The Value of Play
Most of us have heard the expression, “Play is a child’s work”. What does that really mean?
Free play, in which the play is unstructured and directed by the child, can help build creativity, encourage problem solving, and foster social skills. Children are also using and developing all of their senses as they explore and discover the world. There are different stages of play that children progress through – from solitary play to more cooperative play, in which they interact together in a more organized and coordinated way. This cooperative play allows children to share, negotiate, lead, follow, learn new vocabulary and imagine. As children play, they learn how to make friends and how to work together.
Although free play has many benefits, there are times when it may not be the best strategy to learn particular types of content knowledge. For example, providing picture cards and bendable sticks were not optimal in children learning that triangles have three sides, one study concluded. Instead, children learned this information when directly taught. (1,2) This doesn’t mean that childhood shouldn’t be filled with flashcards or repetitive lessons.
What is the best way to teach new language and concepts to children? Many times adults tend to go into a direct “teaching mode”, especially if their child has been found to be behind or delayed in any area of development. We see people asking “What is this?”, “Now tell me what color this is”, or “what is this called?”. This direct teaching and questioning quite honestly just is NOT FUN!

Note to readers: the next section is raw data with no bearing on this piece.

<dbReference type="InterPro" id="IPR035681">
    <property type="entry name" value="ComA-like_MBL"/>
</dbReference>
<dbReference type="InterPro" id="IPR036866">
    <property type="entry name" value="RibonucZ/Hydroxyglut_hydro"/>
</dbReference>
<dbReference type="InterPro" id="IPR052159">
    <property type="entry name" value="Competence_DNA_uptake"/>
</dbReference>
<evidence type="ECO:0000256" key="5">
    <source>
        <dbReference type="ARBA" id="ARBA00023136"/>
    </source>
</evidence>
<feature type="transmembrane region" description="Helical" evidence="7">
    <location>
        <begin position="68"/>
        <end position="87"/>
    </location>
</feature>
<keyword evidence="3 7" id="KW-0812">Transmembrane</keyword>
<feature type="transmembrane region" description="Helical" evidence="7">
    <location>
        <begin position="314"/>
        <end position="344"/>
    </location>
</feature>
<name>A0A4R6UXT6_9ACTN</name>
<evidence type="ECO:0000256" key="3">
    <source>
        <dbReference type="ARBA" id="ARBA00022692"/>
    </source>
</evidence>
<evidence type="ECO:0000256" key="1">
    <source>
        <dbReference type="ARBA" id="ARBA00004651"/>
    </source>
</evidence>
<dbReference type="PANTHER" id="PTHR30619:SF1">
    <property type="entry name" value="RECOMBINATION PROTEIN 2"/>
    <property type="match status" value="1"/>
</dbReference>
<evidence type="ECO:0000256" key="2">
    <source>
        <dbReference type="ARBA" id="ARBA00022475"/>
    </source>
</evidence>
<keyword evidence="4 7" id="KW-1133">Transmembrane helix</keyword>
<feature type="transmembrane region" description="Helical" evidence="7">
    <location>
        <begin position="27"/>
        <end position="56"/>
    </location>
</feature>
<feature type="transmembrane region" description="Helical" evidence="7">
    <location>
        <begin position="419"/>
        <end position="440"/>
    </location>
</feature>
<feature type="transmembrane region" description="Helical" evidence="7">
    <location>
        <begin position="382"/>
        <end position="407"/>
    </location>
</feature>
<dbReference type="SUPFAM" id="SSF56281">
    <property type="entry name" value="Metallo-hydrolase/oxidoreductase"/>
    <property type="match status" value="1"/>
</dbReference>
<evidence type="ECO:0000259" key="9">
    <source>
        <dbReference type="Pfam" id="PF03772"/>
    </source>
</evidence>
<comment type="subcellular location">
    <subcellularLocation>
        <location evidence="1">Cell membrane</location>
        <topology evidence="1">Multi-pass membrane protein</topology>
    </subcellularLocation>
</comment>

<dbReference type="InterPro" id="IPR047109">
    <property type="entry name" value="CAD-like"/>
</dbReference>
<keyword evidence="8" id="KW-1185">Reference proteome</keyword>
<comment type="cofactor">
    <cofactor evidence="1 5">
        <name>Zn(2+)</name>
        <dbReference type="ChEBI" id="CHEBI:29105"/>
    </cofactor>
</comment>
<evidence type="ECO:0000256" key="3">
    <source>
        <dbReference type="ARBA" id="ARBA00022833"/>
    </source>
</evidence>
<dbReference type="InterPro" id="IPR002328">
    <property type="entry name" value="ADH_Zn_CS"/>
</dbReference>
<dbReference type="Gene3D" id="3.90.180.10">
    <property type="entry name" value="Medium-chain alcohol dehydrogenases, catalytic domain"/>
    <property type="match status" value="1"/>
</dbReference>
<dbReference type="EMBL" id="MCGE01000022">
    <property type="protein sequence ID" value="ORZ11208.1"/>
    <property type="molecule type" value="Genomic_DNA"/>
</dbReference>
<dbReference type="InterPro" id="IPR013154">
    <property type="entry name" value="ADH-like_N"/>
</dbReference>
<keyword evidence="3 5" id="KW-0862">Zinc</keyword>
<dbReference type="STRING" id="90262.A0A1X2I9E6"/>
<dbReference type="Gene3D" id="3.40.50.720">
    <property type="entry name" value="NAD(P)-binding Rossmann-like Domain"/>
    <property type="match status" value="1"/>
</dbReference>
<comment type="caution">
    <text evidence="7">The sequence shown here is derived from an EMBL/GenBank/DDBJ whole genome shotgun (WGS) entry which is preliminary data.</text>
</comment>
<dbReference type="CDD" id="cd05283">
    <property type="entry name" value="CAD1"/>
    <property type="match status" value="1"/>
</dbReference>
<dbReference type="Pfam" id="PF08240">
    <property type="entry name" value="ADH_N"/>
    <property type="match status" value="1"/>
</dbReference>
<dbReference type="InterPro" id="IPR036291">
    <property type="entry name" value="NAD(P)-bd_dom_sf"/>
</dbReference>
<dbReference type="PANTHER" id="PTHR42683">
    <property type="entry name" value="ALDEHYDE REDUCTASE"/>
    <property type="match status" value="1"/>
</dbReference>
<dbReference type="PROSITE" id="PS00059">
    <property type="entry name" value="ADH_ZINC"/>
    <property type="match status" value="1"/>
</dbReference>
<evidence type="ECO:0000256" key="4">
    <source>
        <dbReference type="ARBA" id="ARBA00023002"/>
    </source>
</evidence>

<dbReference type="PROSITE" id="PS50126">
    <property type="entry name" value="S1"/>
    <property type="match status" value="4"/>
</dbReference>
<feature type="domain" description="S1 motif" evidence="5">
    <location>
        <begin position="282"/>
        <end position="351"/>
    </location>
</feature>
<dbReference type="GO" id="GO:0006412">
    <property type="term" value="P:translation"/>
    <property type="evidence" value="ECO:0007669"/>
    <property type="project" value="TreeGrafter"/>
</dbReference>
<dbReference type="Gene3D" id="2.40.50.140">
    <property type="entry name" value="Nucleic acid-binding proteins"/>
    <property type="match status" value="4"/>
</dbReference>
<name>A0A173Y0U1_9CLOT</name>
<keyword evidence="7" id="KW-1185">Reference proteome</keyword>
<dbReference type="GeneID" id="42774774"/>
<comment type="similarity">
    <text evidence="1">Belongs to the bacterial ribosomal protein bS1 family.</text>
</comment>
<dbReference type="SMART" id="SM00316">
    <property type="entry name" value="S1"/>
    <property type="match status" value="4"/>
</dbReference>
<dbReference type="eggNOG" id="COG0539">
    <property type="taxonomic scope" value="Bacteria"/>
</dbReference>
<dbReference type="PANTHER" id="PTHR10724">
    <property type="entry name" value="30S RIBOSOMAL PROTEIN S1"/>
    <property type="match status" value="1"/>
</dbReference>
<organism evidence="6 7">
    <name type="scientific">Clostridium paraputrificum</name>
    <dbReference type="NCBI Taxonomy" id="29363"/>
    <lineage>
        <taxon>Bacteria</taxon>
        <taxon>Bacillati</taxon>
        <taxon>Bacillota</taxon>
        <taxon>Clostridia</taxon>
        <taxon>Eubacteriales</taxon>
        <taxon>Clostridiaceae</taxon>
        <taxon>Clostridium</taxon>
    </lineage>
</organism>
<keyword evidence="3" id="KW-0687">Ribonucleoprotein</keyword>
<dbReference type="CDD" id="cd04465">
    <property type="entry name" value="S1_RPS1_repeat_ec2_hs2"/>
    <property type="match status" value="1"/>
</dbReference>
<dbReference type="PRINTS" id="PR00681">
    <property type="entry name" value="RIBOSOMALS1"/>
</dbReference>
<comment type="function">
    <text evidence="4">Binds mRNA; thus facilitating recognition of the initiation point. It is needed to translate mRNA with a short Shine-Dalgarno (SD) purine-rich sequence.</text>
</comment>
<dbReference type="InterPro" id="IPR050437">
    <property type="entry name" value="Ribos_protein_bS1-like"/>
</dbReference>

Speech-language pathologists (SLPs) and anyone working with young children have found that GUIDED PLAY is more fun for a child. It is also highly effective for learning. During guided play, adults structure the environment by providing certain toys and providing subtle guidance that allows a child to reach a learning goal. The child is still taking the lead in the play activity, which is designed to be fun and engaging.
Written by Rhonda Granger, MA, CCC-SLP, Lead Clinical Speech Language Pathologist, Delaware Speech and Hearing Center
Check out our last blog: Untreated Hearing Loss in Adults
1. Alfieri L, Brooks PJ, Aldrich NJ, Tenenbaum, HR. Does discovery-based instruction enhance learning? Journal of Educational Psychology. 2011; 103 (1): 1-18
2. Singer DG, Golinkoff RM, Hirsh-Pasek K, eds. Play=Learning: How play motivates and enhances children’s cognitive and social-emotional growth. New York: Oxford University Press; 2006